(July 18, 1950 – October 4, 2013)
Markus Büttiker, professor at the Department of Theoretical Physics at the University of Geneva passed away in the morning of October 4, 2013 at the age of 63.
In 1974, Markus Büttiker obtained his degree in theoretical physics at ETH Zurich. In 1978, he was awarded a doctorate at the University of Basel under the supervision of Prof. H. Thomas. He stayed for another year as an assistant of Prof. H. Thomas. After that, he became a postdoctoral assistant for Rolf Landauer at IBM Thomas J. Watson Research Center. From 1981 to 1994, he was a scientific assistant of the research department at the same institution. In 1987, he received together with Yoseph Imry, Rolf Landauer and Alfred Douglas Stone the IBM prize for outstanding technical achievements for the prediction of the Aharonov-Bohm effect in small conductors. Two years later, he obtained the same prize for “the multi-terminal formulation of the Quantum Hall effect and the prediction of simultaneously quantized longitudinal resistances and Hall resistances”. In 1990, he became a member of the American Physics Society. Since 1994, he was a professor of theoretical physics at the University of Geneva. From 1998 to 2007, he was also the director of the Department of Theoretical Physics. Markus Büttiker was a founding father of mesoscopic physics. The Landauer-Büttiker formalism is named after Rolf Landauer and him.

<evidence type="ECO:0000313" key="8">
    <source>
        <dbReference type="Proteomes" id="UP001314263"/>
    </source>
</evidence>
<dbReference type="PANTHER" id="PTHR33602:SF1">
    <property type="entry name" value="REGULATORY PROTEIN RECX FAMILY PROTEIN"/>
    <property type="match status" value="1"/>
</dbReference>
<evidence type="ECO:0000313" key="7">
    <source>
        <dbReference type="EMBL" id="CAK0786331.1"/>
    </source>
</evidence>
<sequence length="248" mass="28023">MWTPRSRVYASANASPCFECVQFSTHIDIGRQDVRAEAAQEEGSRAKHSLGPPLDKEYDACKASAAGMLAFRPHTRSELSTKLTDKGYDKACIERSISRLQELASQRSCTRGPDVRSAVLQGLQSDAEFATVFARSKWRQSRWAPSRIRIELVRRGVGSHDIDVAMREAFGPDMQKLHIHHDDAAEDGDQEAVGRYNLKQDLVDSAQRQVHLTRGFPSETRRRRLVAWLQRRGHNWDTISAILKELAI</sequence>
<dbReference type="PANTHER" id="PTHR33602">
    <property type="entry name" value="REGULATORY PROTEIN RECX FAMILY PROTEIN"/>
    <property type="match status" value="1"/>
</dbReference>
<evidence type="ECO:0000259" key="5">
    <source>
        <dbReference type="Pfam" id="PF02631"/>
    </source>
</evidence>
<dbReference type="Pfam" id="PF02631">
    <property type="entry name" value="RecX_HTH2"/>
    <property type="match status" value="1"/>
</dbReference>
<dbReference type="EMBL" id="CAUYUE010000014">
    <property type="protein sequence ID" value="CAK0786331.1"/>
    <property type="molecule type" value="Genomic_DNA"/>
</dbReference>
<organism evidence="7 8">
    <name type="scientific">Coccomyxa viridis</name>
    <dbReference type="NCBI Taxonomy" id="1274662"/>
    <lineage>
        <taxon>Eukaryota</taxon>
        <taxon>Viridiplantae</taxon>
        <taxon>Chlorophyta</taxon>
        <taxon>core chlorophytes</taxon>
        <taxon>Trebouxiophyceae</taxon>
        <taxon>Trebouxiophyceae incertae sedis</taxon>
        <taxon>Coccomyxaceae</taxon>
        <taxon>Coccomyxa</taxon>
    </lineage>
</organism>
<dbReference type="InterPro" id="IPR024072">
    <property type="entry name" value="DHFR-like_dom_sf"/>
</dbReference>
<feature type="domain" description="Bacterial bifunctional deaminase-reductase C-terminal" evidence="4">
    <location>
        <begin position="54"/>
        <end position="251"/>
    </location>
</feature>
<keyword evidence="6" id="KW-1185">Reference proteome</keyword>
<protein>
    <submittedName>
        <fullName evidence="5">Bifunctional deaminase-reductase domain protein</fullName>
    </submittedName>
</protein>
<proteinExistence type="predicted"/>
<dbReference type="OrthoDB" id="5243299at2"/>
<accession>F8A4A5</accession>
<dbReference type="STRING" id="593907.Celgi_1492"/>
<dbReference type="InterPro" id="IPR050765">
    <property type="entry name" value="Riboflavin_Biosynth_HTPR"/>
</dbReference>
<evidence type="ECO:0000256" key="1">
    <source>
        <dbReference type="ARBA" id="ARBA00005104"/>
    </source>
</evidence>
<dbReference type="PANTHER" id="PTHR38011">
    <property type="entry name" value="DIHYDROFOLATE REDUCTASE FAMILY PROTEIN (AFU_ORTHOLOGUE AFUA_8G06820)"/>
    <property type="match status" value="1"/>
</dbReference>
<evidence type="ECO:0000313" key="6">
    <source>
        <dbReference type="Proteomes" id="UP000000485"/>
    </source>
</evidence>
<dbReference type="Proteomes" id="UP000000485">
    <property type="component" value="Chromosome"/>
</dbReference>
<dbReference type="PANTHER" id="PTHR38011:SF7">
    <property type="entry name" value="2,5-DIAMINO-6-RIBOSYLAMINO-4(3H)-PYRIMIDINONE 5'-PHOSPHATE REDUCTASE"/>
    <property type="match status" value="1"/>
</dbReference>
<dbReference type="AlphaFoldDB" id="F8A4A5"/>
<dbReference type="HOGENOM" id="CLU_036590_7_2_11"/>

Markus Büttiker was dearly loved by his colleagues and students, and he was a great man. He was an extraordinary scientist who made an incredible impact in many areas of physics. His current and former group members are all very thankful for the mentoring and devoted attention he gave them during his life. He was a wonderful teacher and advisor. He inspired many people with his deep insights into physics, his keen intuition, and his prolific activity.
A memorial ceremony was held in the honor of Markus Büttiker on October 15, 2013 at the Department of Theoretical Physics at the University of Geneva. The ceremony was attended by his family and colleagues as well as by representatives of the scientific community in Switzerland, Europe, and North America.
Christian Flindt, on behalf of the Büttiker group